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The Powwow Report . . .

10th N.C. SCHOOL OF SCIENCE & MATHEMATICS POWWOW – DURHAM, NC - FEB. 17, 2001

Saturday, Feb. 17 marked a special day and event in North Carolina. It was the beginning of 2001 powwow season in the Tar Heel State with the N.C. School of Science & Math Powwow in Durham.

Akwe:kon, the NCSSM Native American Club, sponsored this non-contest event. Joe Liles, art instructor and advisor to the club, says a powwow is “part family reunion, part cultural celebration, part social gathering, and part educational opportunity.” Liles and Akwe:kon certainly made this powwow all that and even more this year.

Keith Colston and Derek Lowery were co-masters of ceremonies. Both did a more than adequate job of keeping the powwow moving and the participants and spectators informed and entertained. There was practically no dead air on the P.A. system or in the dance circle.

Brandon Locklear and Stephanie Hora were head dancers. Both of these Coharie youngsters carried out their duties well and contributed a sense youthfulness and fun-loving enjoyment to the event.

Archie Lynch of the Haliwa-Saponi Tribe served as arena director.

Kah-Ta-Noh Junior was host drum. The group did their usual good job of providing songs for the dancers. But, Kah-Ta-Noh, Jr. could do no less considering the six other drums in their company. This was a drum powerhouse powwow. Performances by all seven drums were strong and there was a good mix of both Northern and Southern drums.

Southern Sons, Stoney Creek, Awohali, Southern Eagle, Edisto River Singers, and Secret Hill kept the songs coming and dancers dancing during both the afternoon and evening sessions of the event.

We counted 118 dancers at the 1:00 p.m. Grand Entry but we know additional dancers arrived later in the afternoon. Unofficially, we would say 125 – 130 dancers were present at the event.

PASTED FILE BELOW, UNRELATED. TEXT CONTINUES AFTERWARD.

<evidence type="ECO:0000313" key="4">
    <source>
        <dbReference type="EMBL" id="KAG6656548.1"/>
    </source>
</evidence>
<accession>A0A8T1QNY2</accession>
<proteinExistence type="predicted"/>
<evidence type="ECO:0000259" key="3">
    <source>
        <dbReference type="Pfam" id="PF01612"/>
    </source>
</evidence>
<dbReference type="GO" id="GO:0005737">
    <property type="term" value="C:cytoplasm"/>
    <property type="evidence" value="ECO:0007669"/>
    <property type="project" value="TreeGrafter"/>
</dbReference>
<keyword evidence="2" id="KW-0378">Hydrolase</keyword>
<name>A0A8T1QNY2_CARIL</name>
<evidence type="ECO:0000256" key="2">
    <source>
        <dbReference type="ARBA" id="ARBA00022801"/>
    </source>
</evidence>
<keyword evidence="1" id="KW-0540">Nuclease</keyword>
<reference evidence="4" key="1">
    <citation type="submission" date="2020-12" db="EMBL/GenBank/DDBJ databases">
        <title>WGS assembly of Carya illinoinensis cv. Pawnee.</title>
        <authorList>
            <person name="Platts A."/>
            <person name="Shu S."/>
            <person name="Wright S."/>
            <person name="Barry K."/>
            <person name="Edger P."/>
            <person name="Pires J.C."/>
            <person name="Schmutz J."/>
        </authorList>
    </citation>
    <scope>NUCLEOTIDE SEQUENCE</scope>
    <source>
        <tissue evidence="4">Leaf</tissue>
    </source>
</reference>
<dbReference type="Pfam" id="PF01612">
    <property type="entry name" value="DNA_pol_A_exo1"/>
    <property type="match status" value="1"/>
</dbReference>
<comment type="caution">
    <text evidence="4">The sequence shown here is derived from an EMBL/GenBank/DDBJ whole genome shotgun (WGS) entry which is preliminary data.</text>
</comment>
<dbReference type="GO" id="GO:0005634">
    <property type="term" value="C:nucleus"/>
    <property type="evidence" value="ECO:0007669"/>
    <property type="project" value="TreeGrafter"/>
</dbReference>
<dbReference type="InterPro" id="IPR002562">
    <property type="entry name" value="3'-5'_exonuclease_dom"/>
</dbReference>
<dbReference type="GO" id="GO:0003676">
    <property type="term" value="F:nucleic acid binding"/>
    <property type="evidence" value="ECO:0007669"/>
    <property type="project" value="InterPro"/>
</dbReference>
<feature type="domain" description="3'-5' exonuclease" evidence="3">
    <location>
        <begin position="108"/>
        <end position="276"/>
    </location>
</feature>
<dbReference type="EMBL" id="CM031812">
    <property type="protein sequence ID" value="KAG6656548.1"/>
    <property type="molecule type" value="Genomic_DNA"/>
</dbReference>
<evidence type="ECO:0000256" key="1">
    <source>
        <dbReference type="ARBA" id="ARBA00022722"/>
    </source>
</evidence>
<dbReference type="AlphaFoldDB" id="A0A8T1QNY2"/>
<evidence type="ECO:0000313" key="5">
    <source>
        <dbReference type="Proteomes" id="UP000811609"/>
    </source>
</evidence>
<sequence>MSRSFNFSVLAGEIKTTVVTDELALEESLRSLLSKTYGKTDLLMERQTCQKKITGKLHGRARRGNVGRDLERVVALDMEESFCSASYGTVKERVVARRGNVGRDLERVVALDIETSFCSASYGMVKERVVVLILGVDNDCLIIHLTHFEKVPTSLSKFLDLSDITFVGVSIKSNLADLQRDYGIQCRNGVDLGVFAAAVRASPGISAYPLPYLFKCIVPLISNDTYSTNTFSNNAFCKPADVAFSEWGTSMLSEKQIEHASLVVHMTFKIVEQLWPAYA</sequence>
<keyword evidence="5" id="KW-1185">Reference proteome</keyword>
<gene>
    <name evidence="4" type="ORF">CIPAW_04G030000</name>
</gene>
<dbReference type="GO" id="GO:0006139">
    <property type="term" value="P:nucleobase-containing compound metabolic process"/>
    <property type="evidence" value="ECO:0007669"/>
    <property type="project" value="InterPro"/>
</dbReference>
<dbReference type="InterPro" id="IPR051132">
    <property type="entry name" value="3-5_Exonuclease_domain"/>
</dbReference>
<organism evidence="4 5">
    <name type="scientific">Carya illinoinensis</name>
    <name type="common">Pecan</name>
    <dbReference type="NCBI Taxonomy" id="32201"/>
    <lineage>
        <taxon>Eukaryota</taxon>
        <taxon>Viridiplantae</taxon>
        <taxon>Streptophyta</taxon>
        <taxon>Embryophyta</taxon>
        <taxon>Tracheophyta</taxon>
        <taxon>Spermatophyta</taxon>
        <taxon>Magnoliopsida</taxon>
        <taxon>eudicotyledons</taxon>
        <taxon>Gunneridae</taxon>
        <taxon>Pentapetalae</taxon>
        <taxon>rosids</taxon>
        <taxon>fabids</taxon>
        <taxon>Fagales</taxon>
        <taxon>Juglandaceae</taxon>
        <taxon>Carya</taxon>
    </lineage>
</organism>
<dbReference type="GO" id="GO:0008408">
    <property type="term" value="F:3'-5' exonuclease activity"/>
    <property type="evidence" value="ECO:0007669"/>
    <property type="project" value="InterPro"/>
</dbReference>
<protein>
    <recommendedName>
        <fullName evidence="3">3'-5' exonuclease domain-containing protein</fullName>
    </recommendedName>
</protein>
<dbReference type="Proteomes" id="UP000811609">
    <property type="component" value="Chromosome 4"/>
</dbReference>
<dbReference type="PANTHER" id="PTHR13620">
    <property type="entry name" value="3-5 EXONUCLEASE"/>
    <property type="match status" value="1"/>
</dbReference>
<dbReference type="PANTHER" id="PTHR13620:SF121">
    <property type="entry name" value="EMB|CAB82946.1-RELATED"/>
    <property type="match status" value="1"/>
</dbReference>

Fifteen craft vending booths were set up in the hallways leading into the Charles R. Eilber Physical Education Center (gymnasium). Two food booths, one belonging to Akwe:kon and the other being an outside vendor, provided food and drinks for the public. NCSSM and Akwe:kon provided supper for all dancers and drums during the 5:00 p.m. – 7:00 p.m. supper break.

HIGHLIGHTS:

The foremost highlight of this event is powwows have begun again in North Carolina and spring is just around the corner. Dancers, drums, and their families shook off the winter doldrums and cabin fever and were happy to see their friends and relatives at a powwow where good times and celebration seem to be the key operative words.

Akwe:kon and NCSSM had invited outstanding Indian high school students from across North Carolina to tour the school and consider what NCSSM might offer them in their science and mathematics studies. These students were recognized for their achievements and presented in an honoring dance to the audience.

Miss Indian World 2000-2001, Lillian “Chepa” Sparks, attended the powwow with her mother, Georgeline, and younger sister, Elyse. Miss Sparks, who shares both Oglala and Sicangu Lakota ancestry, spent some non-dancing time visiting with relatives now living in North Carolina.

Head dancers Locklear and Hora conducted a give-away to express their gratitude at being honored as head dancers for the event.

Four non-stop back-to-back intertribals proved dancers had come here to dance and have a good time.

The most people we’ve ever seen involved in a friendship dance at an N.C. powwow.

The debut appearance of Secret Hill, an all new Haliwa-Saponi southern-style drum from Hollister, N.C.

Akwe:kon presented each registered dancer and drum member with a souvenir T-shirt featuring original artwork by Joe Liles. This is an annual tradition at this event.

THE DOWN SIDE:

The only down side we could find with this event is Liles and Akwe:kon are probably going to need to find another facility or location if this powwow grows any larger.

CONCLUSION:

This powwow, for various reasons, is simply the most enjoyable powwow currently being produced in North Carolina. Ask anyone who attends it. There is no competition to be concerned about. Everyone is treated equally and fairly and with respect. And, as far as we can tell, this powwow is virtually politics free. Other powwows and Native American cultural events in N.C. would do well to pay attention to what Liles and Akwe:kon have accomplished over the last ten years.


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